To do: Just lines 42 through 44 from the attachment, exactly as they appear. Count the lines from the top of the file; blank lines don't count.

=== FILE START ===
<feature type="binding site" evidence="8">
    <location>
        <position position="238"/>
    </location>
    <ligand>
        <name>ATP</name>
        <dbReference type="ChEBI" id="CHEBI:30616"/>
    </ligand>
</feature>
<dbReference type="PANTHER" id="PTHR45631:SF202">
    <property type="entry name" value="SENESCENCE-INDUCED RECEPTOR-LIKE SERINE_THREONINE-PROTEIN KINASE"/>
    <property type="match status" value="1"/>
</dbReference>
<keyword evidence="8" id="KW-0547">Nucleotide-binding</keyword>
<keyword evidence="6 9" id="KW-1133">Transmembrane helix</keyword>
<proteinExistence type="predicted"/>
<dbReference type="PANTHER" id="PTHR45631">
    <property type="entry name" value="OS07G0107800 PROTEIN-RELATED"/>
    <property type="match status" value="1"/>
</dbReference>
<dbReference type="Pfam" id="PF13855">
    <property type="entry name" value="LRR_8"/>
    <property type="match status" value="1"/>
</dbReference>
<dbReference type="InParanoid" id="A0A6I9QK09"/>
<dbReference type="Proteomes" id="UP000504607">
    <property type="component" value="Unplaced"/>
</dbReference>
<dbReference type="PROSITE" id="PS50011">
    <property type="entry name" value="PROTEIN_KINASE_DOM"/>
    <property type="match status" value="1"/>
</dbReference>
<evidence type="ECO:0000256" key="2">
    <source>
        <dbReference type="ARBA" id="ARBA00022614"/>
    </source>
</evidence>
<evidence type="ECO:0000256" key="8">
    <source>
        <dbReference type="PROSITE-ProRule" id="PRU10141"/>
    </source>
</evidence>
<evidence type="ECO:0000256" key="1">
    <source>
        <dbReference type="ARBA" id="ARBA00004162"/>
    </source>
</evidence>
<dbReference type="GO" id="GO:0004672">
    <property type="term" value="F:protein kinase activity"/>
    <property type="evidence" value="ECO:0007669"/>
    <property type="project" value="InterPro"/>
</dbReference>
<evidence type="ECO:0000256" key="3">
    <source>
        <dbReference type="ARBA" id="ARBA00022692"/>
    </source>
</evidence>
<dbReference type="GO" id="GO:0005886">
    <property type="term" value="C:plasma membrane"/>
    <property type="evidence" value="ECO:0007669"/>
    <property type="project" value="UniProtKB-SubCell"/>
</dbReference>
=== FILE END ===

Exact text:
</evidence>
<evidence type="ECO:0000256" key="1">
    <source>